We should all promote and help each other as best we can. Be a mentor to another female who is starting out and offer to support someone who is not as far along on their journey as you are. It is amazing what a huge difference you can make by helping someone else when they are struggling with something.
What was the proudest moment of your career so far?
There have been so many proud moments thus far from winning national awards to watching sales grow month to month but when a customer tells me they love using my products, that makes all the tough times worthwhile and really motivates me to keep growing the business.
What advice would you give your younger self?
Don’t sweat the small stuff. Everything does not have to be perfect. It is perfectly ok to make mistakes, they provide such a valuable learning experience to help you grow and develop.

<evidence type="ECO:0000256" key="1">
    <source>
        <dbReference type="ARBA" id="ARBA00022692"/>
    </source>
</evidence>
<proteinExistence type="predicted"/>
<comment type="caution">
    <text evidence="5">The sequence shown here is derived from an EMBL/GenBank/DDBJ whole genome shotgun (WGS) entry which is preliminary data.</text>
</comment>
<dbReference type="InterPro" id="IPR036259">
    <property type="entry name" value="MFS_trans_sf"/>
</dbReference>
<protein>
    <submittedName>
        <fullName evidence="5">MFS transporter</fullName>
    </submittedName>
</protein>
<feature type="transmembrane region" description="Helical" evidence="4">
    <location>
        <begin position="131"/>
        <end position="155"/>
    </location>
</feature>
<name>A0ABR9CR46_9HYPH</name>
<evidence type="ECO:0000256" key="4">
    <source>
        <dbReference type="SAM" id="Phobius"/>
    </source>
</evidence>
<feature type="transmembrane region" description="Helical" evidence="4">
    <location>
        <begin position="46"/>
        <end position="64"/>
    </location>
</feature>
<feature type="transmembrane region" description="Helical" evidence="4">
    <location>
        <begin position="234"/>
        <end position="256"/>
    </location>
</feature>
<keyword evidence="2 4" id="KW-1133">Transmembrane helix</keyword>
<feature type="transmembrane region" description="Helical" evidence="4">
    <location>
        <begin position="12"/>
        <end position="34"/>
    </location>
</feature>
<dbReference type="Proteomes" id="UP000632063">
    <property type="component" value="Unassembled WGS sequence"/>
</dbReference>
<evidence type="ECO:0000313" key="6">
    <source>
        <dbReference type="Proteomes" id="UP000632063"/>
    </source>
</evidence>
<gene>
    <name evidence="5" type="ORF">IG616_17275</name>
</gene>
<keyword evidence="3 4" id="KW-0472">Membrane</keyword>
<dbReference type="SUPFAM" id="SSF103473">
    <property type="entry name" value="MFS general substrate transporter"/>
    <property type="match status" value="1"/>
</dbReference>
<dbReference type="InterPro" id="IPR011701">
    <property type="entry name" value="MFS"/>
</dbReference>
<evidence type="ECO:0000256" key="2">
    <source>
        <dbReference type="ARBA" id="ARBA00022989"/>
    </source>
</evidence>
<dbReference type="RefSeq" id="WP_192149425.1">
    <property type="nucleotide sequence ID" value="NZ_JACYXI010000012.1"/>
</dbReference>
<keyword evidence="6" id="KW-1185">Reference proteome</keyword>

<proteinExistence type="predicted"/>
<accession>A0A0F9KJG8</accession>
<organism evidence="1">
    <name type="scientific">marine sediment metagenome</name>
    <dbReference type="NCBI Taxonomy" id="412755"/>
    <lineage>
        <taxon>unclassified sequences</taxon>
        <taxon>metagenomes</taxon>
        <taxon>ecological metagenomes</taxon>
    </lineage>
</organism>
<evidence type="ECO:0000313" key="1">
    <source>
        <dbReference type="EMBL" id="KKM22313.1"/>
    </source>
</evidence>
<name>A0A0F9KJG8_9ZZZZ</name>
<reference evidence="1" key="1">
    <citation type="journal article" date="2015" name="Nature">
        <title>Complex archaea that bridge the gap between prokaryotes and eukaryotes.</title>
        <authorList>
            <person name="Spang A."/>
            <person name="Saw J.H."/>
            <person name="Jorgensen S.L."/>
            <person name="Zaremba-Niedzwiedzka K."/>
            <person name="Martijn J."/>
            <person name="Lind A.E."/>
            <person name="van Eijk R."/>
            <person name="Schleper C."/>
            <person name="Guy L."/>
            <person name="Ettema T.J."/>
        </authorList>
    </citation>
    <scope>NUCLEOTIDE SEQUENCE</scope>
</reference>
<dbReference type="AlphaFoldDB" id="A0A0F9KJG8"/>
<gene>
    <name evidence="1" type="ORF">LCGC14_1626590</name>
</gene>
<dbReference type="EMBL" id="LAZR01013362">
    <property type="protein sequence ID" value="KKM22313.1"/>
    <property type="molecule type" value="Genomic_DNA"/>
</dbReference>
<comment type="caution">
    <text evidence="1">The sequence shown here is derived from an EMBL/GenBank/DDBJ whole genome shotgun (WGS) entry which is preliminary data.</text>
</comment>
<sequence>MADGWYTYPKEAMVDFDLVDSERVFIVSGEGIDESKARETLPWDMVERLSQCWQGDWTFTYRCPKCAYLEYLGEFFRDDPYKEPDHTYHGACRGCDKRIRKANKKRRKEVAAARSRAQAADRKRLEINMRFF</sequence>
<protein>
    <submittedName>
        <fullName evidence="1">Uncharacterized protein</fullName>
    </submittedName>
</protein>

What are the top skills required to do your job and why?
I always say since starting my business, I have become a professional problem solver. I have encountered so many challenges along the way but have persevered until a solution has been found. You need to be very positive and forward-thinking and be someone who does not give up easily.
What is your favourite meal to make?
I love a proper old school Sunday roast dinner. Sunday dinner was my favourite dinner growing up and my Mum always cooked a lovely roast with all the trimmings. My in-laws come for Sunday dinner very frequently and I love to cook for them. I have to say making the gravy is the best bit because if you roast your meat well, you have the perfect drippings in your pan to add to one of my delicious stocks, a couple of splashes of this and that and you have the crowning glory of the Sunday meal.